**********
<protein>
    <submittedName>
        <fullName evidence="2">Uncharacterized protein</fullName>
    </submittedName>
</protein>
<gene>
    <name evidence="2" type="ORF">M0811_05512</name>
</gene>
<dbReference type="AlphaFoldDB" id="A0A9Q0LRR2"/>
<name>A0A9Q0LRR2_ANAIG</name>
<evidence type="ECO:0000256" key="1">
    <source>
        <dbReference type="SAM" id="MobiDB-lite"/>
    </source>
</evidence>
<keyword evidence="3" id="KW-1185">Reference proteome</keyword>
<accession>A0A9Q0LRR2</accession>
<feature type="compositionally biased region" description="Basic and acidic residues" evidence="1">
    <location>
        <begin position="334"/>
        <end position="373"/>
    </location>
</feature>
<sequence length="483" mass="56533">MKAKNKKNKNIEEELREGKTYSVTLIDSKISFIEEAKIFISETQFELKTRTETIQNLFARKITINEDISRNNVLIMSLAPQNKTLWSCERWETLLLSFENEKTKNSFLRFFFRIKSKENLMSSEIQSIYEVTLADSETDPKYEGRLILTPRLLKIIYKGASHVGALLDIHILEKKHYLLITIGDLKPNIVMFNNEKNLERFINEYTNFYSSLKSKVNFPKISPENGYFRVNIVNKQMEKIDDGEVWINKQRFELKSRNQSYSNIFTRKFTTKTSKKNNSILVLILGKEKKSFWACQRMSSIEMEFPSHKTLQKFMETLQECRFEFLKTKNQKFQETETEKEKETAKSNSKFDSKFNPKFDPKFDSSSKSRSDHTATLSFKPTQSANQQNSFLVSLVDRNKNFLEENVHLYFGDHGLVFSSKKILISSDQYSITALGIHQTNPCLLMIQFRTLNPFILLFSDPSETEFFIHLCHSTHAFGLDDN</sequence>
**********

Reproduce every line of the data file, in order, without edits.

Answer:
<protein>
    <submittedName>
        <fullName evidence="2">Uncharacterized protein</fullName>
    </submittedName>
</protein>
<gene>
    <name evidence="2" type="ORF">M0811_05512</name>
</gene>
<dbReference type="AlphaFoldDB" id="A0A9Q0LRR2"/>
<name>A0A9Q0LRR2_ANAIG</name>
<evidence type="ECO:0000256" key="1">
    <source>
        <dbReference type="SAM" id="MobiDB-lite"/>
    </source>
</evidence>
<keyword evidence="3" id="KW-1185">Reference proteome</keyword>
<accession>A0A9Q0LRR2</accession>
<feature type="compositionally biased region" description="Basic and acidic residues" evidence="1">
    <location>
        <begin position="334"/>
        <end position="373"/>
    </location>
</feature>
<sequence length="483" mass="56533">MKAKNKKNKNIEEELREGKTYSVTLIDSKISFIEEAKIFISETQFELKTRTETIQNLFARKITINEDISRNNVLIMSLAPQNKTLWSCERWETLLLSFENEKTKNSFLRFFFRIKSKENLMSSEIQSIYEVTLADSETDPKYEGRLILTPRLLKIIYKGASHVGALLDIHILEKKHYLLITIGDLKPNIVMFNNEKNLERFINEYTNFYSSLKSKVNFPKISPENGYFRVNIVNKQMEKIDDGEVWINKQRFELKSRNQSYSNIFTRKFTTKTSKKNNSILVLILGKEKKSFWACQRMSSIEMEFPSHKTLQKFMETLQECRFEFLKTKNQKFQETETEKEKETAKSNSKFDSKFNPKFDPKFDSSSKSRSDHTATLSFKPTQSANQQNSFLVSLVDRNKNFLEENVHLYFGDHGLVFSSKKILISSDQYSITALGIHQTNPCLLMIQFRTLNPFILLFSDPSETEFFIHLCHSTHAFGLDDN</sequence>